Trump Sets Annual Refugee Limit at 45,000, the Lowest in Decades

  • New limit reflects focus on safety and security, officials say
  • Refugee aid group calls decision ‘callous and tragic’

The U.S. will accept no more than 45,000 refugees in the year starting Oct. 1, according to Trump administration officials, reducing the limit by more than half from the previous year and setting a target that’s the lowest since current refugee legislation was passed in 1980.

President Donald Trump’s decision, which was being sent to Congress on Wednesday, is in line with his broader push to limit migrant inflows to the U.S. It comes days after he issued his latest version of a travel ban, restricting or suspending travel to the U.S. from eight countries, including Syria, Somalia and Iran, which have been the source of many refugees to the U.S. in recent years.

Read More: Travel Ban 3.0 Seen as ‘Bulletproof’ If Not for Trump Remarks

The limit -- down from 110,000 for the current fiscal year --- reflects shifting priorities, with an emphasis on the “safety and security of the American people” and a realistic assessment of the effects of more rigorous vetting, a process that currently takes as long as two years, two administration officials told reporters in a telephone briefing.

Some administration officials had pushed for even tighter limits. Stephen Miller, a senior White House policy adviser, and Chief of Staff John Kelly had pressed for a ceiling as low as 15,000 refugees, the New York Times reported this week. The lowest previous ceiling was 1986, when President Ronald Reagan set it at 67,000 refugees, and the fewest refugees actually admitted since 1980 was the 27,000 in 2002, a year after the Sept. 11 attacks.

‘Cruel and False’

Lutheran Immigration and Refugee Service, one of the largest agencies that resettles refugees in the U.S., called the new limit “a callous and tragic decision.”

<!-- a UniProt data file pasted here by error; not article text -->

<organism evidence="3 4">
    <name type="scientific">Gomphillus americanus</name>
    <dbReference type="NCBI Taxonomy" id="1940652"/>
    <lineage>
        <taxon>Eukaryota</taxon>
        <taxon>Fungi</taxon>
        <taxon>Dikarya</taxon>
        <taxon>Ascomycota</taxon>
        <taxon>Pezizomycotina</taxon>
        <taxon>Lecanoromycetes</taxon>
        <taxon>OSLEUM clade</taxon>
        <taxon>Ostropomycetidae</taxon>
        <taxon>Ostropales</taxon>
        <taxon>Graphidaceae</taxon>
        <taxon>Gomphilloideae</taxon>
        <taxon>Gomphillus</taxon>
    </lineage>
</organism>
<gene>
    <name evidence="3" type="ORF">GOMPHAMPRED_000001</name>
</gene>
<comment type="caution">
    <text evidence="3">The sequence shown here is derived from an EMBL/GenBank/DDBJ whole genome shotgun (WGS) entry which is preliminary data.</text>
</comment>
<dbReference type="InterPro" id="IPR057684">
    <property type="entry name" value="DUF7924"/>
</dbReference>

“We are not afraid of our new neighbors and are not fooled by cruel and false claims that refugees are a threat to our safety,” Linda Hartke, the group’s president and chief executive officer, said in an emailed statement. “The American legacy of welcoming refugees has made us stronger and better, and the government’s own research proves that refugees bring economic benefit to our country through their hard work.”

In previewing the decision, the administration officials, who spoke on condition of anonymity in advance of the announcement, said the U.S. remains the world’s leading recipient of refugees who will be resettled permanently, citing as an example that Canada, No. 2 on the list, has a target of 25,000 in the current year. But with a population 10 times the size of Canada’s, the U.S. admits far fewer refugees on a per-capita basis.

One of the U.S. officials said the 45,000 target will include about 1,200 asylum seekers from Nauru and Manus Island that President Barack Obama had promised to accept under a deal with Australia. Trump has made clear he was honoring that accord only grudgingly.

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